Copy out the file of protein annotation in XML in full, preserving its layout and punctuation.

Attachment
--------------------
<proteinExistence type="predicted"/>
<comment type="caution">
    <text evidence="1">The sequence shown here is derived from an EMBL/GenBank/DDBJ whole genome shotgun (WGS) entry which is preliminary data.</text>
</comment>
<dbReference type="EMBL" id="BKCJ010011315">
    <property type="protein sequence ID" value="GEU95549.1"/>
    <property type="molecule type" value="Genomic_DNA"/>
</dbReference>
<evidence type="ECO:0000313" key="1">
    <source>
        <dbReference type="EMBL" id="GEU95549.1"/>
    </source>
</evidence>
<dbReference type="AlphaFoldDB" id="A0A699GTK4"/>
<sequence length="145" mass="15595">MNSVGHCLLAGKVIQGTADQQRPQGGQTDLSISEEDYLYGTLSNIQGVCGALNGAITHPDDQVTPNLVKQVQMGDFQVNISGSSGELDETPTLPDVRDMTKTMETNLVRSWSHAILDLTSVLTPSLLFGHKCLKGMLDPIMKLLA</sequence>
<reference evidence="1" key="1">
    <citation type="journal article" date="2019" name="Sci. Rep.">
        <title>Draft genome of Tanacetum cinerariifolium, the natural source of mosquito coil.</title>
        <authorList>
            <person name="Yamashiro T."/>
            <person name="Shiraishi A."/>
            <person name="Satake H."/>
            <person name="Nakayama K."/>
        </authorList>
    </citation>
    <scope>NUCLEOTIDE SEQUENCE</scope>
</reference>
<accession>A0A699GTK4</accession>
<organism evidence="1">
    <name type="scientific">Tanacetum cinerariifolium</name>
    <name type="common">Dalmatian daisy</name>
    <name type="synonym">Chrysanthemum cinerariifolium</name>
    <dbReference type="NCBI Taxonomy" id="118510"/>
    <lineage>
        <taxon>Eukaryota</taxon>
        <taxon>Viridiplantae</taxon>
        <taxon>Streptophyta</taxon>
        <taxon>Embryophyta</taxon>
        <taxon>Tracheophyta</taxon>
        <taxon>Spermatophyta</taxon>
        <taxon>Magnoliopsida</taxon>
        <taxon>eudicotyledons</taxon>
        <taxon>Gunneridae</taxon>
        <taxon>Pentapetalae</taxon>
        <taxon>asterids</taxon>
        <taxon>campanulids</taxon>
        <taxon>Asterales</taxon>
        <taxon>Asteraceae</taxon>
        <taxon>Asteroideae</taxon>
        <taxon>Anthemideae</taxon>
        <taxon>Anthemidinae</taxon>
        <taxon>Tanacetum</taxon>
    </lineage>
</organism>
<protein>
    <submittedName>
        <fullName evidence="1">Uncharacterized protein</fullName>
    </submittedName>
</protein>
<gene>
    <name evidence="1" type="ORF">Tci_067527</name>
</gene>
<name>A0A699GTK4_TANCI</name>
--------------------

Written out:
<proteinExistence type="predicted"/>
<comment type="caution">
    <text evidence="1">The sequence shown here is derived from an EMBL/GenBank/DDBJ whole genome shotgun (WGS) entry which is preliminary data.</text>
</comment>
<dbReference type="EMBL" id="BKCJ010011315">
    <property type="protein sequence ID" value="GEU95549.1"/>
    <property type="molecule type" value="Genomic_DNA"/>
</dbReference>
<evidence type="ECO:0000313" key="1">
    <source>
        <dbReference type="EMBL" id="GEU95549.1"/>
    </source>
</evidence>
<dbReference type="AlphaFoldDB" id="A0A699GTK4"/>
<sequence length="145" mass="15595">MNSVGHCLLAGKVIQGTADQQRPQGGQTDLSISEEDYLYGTLSNIQGVCGALNGAITHPDDQVTPNLVKQVQMGDFQVNISGSSGELDETPTLPDVRDMTKTMETNLVRSWSHAILDLTSVLTPSLLFGHKCLKGMLDPIMKLLA</sequence>
<reference evidence="1" key="1">
    <citation type="journal article" date="2019" name="Sci. Rep.">
        <title>Draft genome of Tanacetum cinerariifolium, the natural source of mosquito coil.</title>
        <authorList>
            <person name="Yamashiro T."/>
            <person name="Shiraishi A."/>
            <person name="Satake H."/>
            <person name="Nakayama K."/>
        </authorList>
    </citation>
    <scope>NUCLEOTIDE SEQUENCE</scope>
</reference>
<accession>A0A699GTK4</accession>
<organism evidence="1">
    <name type="scientific">Tanacetum cinerariifolium</name>
    <name type="common">Dalmatian daisy</name>
    <name type="synonym">Chrysanthemum cinerariifolium</name>
    <dbReference type="NCBI Taxonomy" id="118510"/>
    <lineage>
        <taxon>Eukaryota</taxon>
        <taxon>Viridiplantae</taxon>
        <taxon>Streptophyta</taxon>
        <taxon>Embryophyta</taxon>
        <taxon>Tracheophyta</taxon>
        <taxon>Spermatophyta</taxon>
        <taxon>Magnoliopsida</taxon>
        <taxon>eudicotyledons</taxon>
        <taxon>Gunneridae</taxon>
        <taxon>Pentapetalae</taxon>
        <taxon>asterids</taxon>
        <taxon>campanulids</taxon>
        <taxon>Asterales</taxon>
        <taxon>Asteraceae</taxon>
        <taxon>Asteroideae</taxon>
        <taxon>Anthemideae</taxon>
        <taxon>Anthemidinae</taxon>
        <taxon>Tanacetum</taxon>
    </lineage>
</organism>
<protein>
    <submittedName>
        <fullName evidence="1">Uncharacterized protein</fullName>
    </submittedName>
</protein>
<gene>
    <name evidence="1" type="ORF">Tci_067527</name>
</gene>
<name>A0A699GTK4_TANCI</name>